Private Sector Development in IDA Countries
An Integrated World Bank Group Approach
The world’s poorest countries face enormous demands for development finance that simply cannot be met
through public resources.
The World Bank Group believes that broad, inclusive growth, underpinned by a thriving private sector, is central
to ending poverty. Achieving the results that are important to the poorest countries – from filling large
infrastructure gaps, to expanding access to basic services and meeting the jobs agenda – demands
private sector and effective, complementary action across the public and
At the same time, emerging patterns of global economic growth—sparked by new sources of finance,
knowledge, partnerships, and innovation—are opening new opportunities for the poorest countries.
them seize these opportunities and confront complex challenges also demands comprehensive and
coordinated development support.
“4 for 1”—Enhancing World Bank Group Synergies
The International Development Association (IDA), the
World Bank’s fund for the poorest, is working to
and maximize the benefits of public and private sector
synergies in a more systematic way
to address this need.
IDA is working to optimize the World Bank Group’s “4 for 1”
value proposition—that is, tap the combined strengths and
comparative advantages of IDA, the International Bank for
Reconstruction and Development (IBRD), the International
Finance Corporation (IFC) and the Multilateral Investment
Guarantee Agency (MIGA)—to enable IDA countries to have
better access to a comprehensive package of support.
World Bank Group synergies are being enhanced by:
- Creating joint business plans and focusing on private
sector development, especially in fragile and conflict-
- Expanding the range of IDA guarantee instruments to
attract and leverage private resources.
- Catalyzing transformational investments to address
bottlenecks to sustainable growth.
More Bang for the Buck with IDA
IDA has a unique capacity to leverage public and private resources
It’s estimated that IDA has the potential to leverage up to $9 for
each dollar invested, depending on the type of IDA instrument, sector
Over the past decade, IDA’s partial risk guarantees have leveraged
almost $6 of private capital and $9 of total project financing for every
$1 committed by IDA. In transport, each $1 committed by IDA from
FY00 through FY12 leveraged $6 in private transport investment. By
working closely with its World Bank Group partners, IDA can further
catalyze private sector-led growth to deliver deeper and more lasting
results than ever.
The World Bank Group’s new change agenda will reinforce
these synergies by stepping up teamwork, information-
sharing and joint activities for more integrated client
support. This will further enable IDA to provide increasingly
customized, integrated development solutions.
This emphasis builds on many years of World Bank Group
collaboration that has yielded extensive results in many
countries across a range of sectors.
Examples of the World Bank Group
at Work in IDA Countries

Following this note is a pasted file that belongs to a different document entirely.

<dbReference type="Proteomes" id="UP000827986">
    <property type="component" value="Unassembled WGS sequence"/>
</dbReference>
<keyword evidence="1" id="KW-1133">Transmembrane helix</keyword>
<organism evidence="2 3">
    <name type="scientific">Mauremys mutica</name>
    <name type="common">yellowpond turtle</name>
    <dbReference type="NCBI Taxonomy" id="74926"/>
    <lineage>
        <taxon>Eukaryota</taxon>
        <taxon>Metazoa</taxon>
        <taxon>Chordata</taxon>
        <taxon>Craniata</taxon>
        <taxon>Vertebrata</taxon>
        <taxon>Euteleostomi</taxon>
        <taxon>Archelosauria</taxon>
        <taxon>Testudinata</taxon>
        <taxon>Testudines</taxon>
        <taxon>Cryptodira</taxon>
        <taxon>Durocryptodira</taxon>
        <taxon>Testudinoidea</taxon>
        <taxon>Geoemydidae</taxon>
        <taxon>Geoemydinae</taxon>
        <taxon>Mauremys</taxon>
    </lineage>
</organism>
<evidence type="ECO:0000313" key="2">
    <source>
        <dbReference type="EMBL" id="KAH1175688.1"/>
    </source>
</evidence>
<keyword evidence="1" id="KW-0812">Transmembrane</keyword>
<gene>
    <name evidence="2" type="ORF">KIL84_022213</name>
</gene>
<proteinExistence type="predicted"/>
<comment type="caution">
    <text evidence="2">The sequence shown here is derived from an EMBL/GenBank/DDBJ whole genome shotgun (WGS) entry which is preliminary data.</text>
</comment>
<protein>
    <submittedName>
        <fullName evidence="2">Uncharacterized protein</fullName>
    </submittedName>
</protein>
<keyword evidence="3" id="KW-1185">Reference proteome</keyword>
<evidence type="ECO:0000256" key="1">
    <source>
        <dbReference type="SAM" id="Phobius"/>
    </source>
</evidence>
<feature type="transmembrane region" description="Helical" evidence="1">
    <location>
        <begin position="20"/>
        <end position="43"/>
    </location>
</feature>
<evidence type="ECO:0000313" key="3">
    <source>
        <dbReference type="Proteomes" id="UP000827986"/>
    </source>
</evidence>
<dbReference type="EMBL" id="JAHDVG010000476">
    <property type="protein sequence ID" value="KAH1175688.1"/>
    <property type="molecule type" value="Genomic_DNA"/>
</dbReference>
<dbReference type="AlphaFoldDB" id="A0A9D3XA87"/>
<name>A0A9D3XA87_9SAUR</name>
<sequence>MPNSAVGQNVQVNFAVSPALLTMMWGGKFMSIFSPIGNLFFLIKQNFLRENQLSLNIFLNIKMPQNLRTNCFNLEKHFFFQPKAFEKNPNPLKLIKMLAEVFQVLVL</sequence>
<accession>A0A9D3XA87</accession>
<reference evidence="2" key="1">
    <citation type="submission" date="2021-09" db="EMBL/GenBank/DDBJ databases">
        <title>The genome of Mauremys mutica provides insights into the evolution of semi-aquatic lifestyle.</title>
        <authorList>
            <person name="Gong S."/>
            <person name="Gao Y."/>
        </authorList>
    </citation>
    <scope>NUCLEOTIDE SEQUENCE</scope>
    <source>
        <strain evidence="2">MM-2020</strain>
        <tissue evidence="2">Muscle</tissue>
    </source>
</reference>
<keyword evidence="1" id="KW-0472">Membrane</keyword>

Collaboration across IDA, IBRD, IFC and MIGA has grown
over time and spans a range of activities at the regional,
country, sector and thematic levels. This includes the preparation of joint Country Assistance Strategies, joint investment
projects, notably for infrastructure and the financial sector, and
on advisory services and investment climate.
IDA, IFC and MIGA have helped turn
around a barely functioning
decades of conflict. By 2012, 18 million people had
access to a phone compared with only 57,000
functioning phone lines in 2002. The Bank Group came
together to create an environment where change could
flourish and then encouraged the private sector to
jumpstart investment. IDA financed the digital
transmission network, the World Bank/IFC helped the
government reform the policies and regulations needed
to attract private investment, and MIGA came in with a
guarantee to support the mobile operator against
- In Africa:
Approximately 80 percent of
’s people still
lack access to
, and the average cost of
electricity is prohibitively high ($0.20/kWh, twice that in
OECD countries). IFC, IDA, and MIGA are using a range of
innovative tools to boost private sector participation in
electricity generation projects.
- In Burundi:
IDA and IFC provided technical assistance to
reduce the compliance time and costs of paying
by 10 percent; simplify the SME tax regime; expand the tax base; and align the tax-incentives
regime with East African Community standards. The
reforms included the establishment of a One-Stop-Shop
for facilitating business in 2012, and reduction in the time
required for business registration from 14 to 8 days.
Costs dropped from 117 to 18 percent of GDP per capita
and the annual number of registered companies more
than doubled from 700 in 2010 to 1,500 in 2012.
- In Côte d’Ivoire:
The World Bank Group is working
support the government’s efforts to
boost electricity output
by around 80 percent over the
next six years. With financing from IFC, an IDA partial risk
guarantee, and a MIGA political risk guarantee, the Azito
thermal power plant provides the state power utility with
more than a third of its electricity.
- In the Democratic Republic of Congo:
intervention in the
of the Democratic
Republic of Congo more than 40 years ago helped
kickstart domestic private sector growth with the creation
of a development finance corporation. The Bank Group’s
work in the country’s financial sector continues today.
- In Kenya:
The Bank Group supported the private sector
and the Kenyan government to work together on ways to
increase much needed access to electricity
country through support from a unique package of IDA-
supported partial risk guarantees, paired with long-term
debt and political risk guarantees from the IFC and MIGA.
- In Uganda:
The privately sponsored Bujagali hydropower
project has transformed
Uganda’s power sector. Inaugurated in 2012, the project is already meeting almost
50 percent of the country’s electricity needs, selling power
for about a third the previous cost. Sponsored by a
consortium of Sithe Global Power of the US and the Aga
Khan Development Network, the 250 MW plant on the